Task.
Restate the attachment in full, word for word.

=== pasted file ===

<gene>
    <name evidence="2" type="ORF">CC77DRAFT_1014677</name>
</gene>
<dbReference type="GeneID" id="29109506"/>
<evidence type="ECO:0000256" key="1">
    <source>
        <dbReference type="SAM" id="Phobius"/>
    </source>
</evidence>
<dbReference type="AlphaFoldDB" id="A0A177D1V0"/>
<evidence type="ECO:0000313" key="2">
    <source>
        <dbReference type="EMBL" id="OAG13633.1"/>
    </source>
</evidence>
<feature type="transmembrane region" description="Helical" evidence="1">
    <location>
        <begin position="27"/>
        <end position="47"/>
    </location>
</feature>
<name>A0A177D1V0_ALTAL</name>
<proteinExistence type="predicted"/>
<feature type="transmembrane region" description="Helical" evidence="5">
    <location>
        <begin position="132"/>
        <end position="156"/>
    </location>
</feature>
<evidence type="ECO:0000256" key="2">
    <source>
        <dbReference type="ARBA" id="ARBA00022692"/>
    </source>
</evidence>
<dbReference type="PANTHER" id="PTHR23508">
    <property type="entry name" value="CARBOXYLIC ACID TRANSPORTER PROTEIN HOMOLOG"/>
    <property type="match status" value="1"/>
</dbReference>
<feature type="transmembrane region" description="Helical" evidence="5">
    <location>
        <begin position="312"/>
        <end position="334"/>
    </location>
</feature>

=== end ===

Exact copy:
<gene>
    <name evidence="2" type="ORF">CC77DRAFT_1014677</name>
</gene>
<dbReference type="GeneID" id="29109506"/>
<evidence type="ECO:0000256" key="1">
    <source>
        <dbReference type="SAM" id="Phobius"/>
    </source>
</evidence>
<dbReference type="AlphaFoldDB" id="A0A177D1V0"/>
<evidence type="ECO:0000313" key="2">
    <source>
        <dbReference type="EMBL" id="OAG13633.1"/>
    </source>
</evidence>
<feature type="transmembrane region" description="Helical" evidence="1">
    <location>
        <begin position="27"/>
        <end position="47"/>
    </location>
</feature>
<name>A0A177D1V0_ALTAL</name>
<proteinExistence type="predicted"/>
<feature type="transmembrane region" description="Helical" evidence="5">
    <location>
        <begin position="132"/>
        <end position="156"/>
    </location>
</feature>
<evidence type="ECO:0000256" key="2">
    <source>
        <dbReference type="ARBA" id="ARBA00022692"/>
    </source>
</evidence>
<dbReference type="PANTHER" id="PTHR23508">
    <property type="entry name" value="CARBOXYLIC ACID TRANSPORTER PROTEIN HOMOLOG"/>
    <property type="match status" value="1"/>
</dbReference>
<feature type="transmembrane region" description="Helical" evidence="5">
    <location>
        <begin position="312"/>
        <end position="334"/>
    </location>
</feature>